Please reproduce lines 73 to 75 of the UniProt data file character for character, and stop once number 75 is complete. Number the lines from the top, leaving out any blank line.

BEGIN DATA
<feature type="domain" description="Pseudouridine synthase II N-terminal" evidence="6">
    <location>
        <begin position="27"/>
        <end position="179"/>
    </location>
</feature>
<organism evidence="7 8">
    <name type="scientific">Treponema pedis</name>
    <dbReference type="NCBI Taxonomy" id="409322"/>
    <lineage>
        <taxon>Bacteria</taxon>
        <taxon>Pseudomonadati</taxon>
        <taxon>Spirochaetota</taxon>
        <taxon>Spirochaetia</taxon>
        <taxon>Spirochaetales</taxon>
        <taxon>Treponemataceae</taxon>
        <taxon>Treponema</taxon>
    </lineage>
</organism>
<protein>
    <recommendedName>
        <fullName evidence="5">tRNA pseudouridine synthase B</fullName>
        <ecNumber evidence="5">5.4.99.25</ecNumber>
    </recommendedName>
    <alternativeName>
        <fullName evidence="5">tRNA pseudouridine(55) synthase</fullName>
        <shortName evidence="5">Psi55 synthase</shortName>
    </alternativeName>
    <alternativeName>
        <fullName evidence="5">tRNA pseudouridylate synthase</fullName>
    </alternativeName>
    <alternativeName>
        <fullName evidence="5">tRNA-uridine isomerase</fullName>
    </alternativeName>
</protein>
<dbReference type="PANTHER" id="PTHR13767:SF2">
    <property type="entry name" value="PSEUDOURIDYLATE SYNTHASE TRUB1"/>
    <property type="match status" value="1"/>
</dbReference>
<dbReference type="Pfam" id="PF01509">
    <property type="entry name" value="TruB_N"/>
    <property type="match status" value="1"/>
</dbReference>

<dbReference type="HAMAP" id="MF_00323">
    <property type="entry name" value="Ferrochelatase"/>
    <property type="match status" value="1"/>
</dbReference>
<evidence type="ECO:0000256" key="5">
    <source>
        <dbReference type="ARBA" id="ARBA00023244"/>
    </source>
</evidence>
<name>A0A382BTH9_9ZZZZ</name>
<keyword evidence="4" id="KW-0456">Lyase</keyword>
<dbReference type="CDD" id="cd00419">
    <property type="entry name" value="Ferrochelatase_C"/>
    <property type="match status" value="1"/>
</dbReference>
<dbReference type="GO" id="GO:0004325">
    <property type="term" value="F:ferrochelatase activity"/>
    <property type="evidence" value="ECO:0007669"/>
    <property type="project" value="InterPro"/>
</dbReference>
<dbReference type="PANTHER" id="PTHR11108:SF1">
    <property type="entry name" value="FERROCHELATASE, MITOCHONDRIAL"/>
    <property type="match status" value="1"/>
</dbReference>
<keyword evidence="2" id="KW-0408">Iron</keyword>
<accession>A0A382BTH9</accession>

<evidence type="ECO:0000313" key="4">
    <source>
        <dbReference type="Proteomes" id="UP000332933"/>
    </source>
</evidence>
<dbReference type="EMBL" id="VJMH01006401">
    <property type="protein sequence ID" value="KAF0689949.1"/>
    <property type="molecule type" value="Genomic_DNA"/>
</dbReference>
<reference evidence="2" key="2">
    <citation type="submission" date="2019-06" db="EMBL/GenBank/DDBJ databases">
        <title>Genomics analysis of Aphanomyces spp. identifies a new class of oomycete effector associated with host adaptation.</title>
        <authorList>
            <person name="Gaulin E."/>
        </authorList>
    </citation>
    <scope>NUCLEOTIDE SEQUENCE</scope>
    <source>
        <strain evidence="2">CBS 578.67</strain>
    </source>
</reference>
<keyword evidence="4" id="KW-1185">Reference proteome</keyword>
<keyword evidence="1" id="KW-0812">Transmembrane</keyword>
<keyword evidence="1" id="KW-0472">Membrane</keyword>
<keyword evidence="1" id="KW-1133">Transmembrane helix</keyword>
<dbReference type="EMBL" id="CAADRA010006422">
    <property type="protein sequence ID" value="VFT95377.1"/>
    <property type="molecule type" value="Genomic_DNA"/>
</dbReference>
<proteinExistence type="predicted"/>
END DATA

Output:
    </source>
</evidence>
<dbReference type="EMBL" id="VJMH01006401">